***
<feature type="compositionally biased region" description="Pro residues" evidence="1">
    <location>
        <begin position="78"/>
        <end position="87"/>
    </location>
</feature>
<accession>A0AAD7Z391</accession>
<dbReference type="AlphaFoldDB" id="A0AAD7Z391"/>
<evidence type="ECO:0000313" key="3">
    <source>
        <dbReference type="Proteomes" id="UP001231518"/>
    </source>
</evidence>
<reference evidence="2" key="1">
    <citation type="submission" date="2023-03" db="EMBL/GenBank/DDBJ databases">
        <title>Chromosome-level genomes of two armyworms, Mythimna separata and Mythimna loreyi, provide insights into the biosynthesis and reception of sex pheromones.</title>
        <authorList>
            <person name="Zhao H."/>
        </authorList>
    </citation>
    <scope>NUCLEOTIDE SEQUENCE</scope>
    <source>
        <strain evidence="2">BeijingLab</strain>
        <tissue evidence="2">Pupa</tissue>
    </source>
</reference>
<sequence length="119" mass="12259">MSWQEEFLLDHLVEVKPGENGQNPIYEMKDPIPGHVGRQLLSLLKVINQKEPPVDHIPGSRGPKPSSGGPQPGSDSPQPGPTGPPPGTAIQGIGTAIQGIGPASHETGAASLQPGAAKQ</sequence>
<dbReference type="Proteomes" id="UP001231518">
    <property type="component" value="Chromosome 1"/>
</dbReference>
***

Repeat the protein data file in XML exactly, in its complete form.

<feature type="compositionally biased region" description="Pro residues" evidence="1">
    <location>
        <begin position="78"/>
        <end position="87"/>
    </location>
</feature>
<accession>A0AAD7Z391</accession>
<dbReference type="AlphaFoldDB" id="A0AAD7Z391"/>
<evidence type="ECO:0000313" key="3">
    <source>
        <dbReference type="Proteomes" id="UP001231518"/>
    </source>
</evidence>
<reference evidence="2" key="1">
    <citation type="submission" date="2023-03" db="EMBL/GenBank/DDBJ databases">
        <title>Chromosome-level genomes of two armyworms, Mythimna separata and Mythimna loreyi, provide insights into the biosynthesis and reception of sex pheromones.</title>
        <authorList>
            <person name="Zhao H."/>
        </authorList>
    </citation>
    <scope>NUCLEOTIDE SEQUENCE</scope>
    <source>
        <strain evidence="2">BeijingLab</strain>
        <tissue evidence="2">Pupa</tissue>
    </source>
</reference>
<sequence length="119" mass="12259">MSWQEEFLLDHLVEVKPGENGQNPIYEMKDPIPGHVGRQLLSLLKVINQKEPPVDHIPGSRGPKPSSGGPQPGSDSPQPGPTGPPPGTAIQGIGTAIQGIGPASHETGAASLQPGAAKQ</sequence>
<dbReference type="Proteomes" id="UP001231518">
    <property type="component" value="Chromosome 1"/>
</dbReference>